Many people know Vitamin D as the “sun” vitamin. For those of us living in Florida and getting year-round sunlight exposure, we may assume that plenty is made in our skin, without much further thought. As it turns out, Vitamin D deficiencies are extremely prevalent, likely due to jobs that keep us indoors as well as our tendency to heed warnings about too much sunlight causing skin cancer.
Vitamin D is a crucial nutrient required by your body to absorb calcium, regulate blood sugar levels, reduce hyptertension, various cancers, and ensure proper immune system function. But it doesn’t stop there. Vitamin D is a fat-soluble vitamin, which means it is an important component of hormonal function. We are not talking just estrogen and testosterone, but body hormones too, like insulin and thyroid hormones, cholesterol and lipids. The body uses these hormones to communicate and a proper Vitamin D level is crucial for regulation of these body hormones.
Risks for Deficiency
Obesity is a major cause of vitamin D deficiency, because Vitamin D is fat soluble, and becomes irreversibly sequestered into the fat pool, especially if body mass index is greater than 30 and the person does little outdoor activity. This provides a lesser amount for use in the body tissues and bloodstream, where it mainly needed to function.
Inadequate exposure to the sun
Dark skin requires up to 5 times the length of exposure to the sun to produce Vitamin D. Ultra violet B light, needed to produce Vitamin D, is at its maximum from 10:00am to 2:00pm; and the length of time needed is defined by how long you can be exposed before the skin begins to turn slightly red. This varies from person to person depending on skin type. This length of exposure can provide the equivalent of 10,000 IUs of Vitamin D.
When the body has been saturated with sunlight and vitamin D, the extra sunlight will actually begin breaking down the vitamin D that is forming, so you could never overdose from Vitamin D from the sunlight. However, too much sun is associated with skin cancers. Fifteen to twenty minutes is adequate for most people to produce sufficient Vitamin D for the day. However, a 70 year old person’s skin can synthesize only 25% as much vitamin D as a young person, because the conversion process is considerably lessened.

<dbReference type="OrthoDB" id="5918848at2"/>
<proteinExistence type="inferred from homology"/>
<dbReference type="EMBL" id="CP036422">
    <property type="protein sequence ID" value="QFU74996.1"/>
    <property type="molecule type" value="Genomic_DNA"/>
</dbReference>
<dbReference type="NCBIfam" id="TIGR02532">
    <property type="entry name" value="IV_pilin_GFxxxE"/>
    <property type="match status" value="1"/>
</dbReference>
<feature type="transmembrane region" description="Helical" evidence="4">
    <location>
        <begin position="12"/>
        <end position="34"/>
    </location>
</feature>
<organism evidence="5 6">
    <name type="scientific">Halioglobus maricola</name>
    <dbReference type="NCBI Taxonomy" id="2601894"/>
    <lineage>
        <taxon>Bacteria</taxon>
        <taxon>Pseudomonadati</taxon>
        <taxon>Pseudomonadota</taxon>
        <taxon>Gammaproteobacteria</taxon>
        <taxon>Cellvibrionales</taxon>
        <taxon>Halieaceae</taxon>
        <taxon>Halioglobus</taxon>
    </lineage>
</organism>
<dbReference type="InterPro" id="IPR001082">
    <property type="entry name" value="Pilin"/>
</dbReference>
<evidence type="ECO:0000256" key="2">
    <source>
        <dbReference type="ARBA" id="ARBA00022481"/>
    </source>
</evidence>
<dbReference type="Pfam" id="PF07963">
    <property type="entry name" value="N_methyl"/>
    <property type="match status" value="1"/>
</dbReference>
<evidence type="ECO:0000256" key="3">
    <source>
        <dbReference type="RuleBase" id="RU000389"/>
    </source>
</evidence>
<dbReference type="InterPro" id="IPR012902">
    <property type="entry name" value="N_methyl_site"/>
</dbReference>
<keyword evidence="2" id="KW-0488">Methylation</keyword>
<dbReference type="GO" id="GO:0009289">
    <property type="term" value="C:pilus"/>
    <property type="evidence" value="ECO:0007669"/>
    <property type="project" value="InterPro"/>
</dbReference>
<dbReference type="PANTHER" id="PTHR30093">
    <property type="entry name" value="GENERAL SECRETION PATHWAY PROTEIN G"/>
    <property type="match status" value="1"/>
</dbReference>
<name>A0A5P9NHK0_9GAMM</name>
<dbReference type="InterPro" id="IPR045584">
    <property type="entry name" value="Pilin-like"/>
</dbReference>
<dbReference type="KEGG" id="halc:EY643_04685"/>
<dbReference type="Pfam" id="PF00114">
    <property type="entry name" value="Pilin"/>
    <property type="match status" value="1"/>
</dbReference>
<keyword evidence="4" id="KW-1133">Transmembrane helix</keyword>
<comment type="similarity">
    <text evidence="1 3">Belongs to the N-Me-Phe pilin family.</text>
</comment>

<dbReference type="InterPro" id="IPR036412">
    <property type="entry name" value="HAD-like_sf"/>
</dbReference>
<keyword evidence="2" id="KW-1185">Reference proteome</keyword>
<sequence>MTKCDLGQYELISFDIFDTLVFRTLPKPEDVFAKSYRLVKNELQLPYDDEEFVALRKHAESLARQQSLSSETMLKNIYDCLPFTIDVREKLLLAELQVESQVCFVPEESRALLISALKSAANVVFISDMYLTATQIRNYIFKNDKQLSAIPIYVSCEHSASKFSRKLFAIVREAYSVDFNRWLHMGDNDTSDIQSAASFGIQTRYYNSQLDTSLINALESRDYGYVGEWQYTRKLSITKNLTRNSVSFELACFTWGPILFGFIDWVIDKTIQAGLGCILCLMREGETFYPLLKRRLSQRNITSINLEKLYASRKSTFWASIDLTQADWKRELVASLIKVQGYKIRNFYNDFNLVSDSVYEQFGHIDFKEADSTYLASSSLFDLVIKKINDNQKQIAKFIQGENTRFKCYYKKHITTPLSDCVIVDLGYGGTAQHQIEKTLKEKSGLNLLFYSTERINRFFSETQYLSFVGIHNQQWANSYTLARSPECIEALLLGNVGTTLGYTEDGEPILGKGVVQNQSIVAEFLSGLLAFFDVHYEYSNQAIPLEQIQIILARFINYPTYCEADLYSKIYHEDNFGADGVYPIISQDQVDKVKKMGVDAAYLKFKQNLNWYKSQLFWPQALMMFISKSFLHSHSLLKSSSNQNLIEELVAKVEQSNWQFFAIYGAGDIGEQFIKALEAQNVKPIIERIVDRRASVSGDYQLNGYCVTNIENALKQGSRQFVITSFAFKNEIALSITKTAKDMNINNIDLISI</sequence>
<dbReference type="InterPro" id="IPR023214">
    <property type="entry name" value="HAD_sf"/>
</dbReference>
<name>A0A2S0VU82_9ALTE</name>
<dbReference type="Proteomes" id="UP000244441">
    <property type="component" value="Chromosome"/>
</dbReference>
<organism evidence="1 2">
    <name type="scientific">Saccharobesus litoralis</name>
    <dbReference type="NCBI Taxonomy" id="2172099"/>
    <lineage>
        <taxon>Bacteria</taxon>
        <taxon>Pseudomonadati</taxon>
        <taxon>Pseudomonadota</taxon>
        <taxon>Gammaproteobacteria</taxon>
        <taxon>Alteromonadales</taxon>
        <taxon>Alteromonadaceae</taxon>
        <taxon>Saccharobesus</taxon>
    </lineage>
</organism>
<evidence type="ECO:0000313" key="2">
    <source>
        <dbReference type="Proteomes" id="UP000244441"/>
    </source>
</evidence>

People with lactose intolerance and those following a vegan diet are at a greater risk for deficiency because they consume less fortified foods like milk, yogurt, and dairy. Malabsorption syndromes like Crohn’s disease and cystic fibrosis also puts people at greater risk.
Am I deficient?
The only way to find out if you are deficient in Vitamin D is to have this level tested. For optimum health, blood levels should be between 32-46ng/ml year-round, in both children and adults. A proper Vitamin D level is especially important for healthy weight loss.
The dose of Vitamin D is largely dependent upon the degree of deficiency you have. If you are only mildly deficient, a dose of 1,000 – 5,000 IU’s will be adequate. However if your vitamin level is very low, pharmaceutical doses may be used to safely bring Vitamin D levels into a healthy range. A recheck of the vitamin D level will be done from six weeks to three months after beginning supplementation.
Can I get too much?
Vitamin D can be stored in the body in fat cells. Many people are concerned about over-dosing or getting too much Vitamin D. The major form of Vitamin D has a half-life of between 10-19 days. At Cederquist Medical Wellness Center, we use the lab result from the blood test to determine a safe, effective dose for individual Vitamin D repletion. This dose will vary between patients, and we modify and change dosages as needed to ensure a proper supplementation treatment.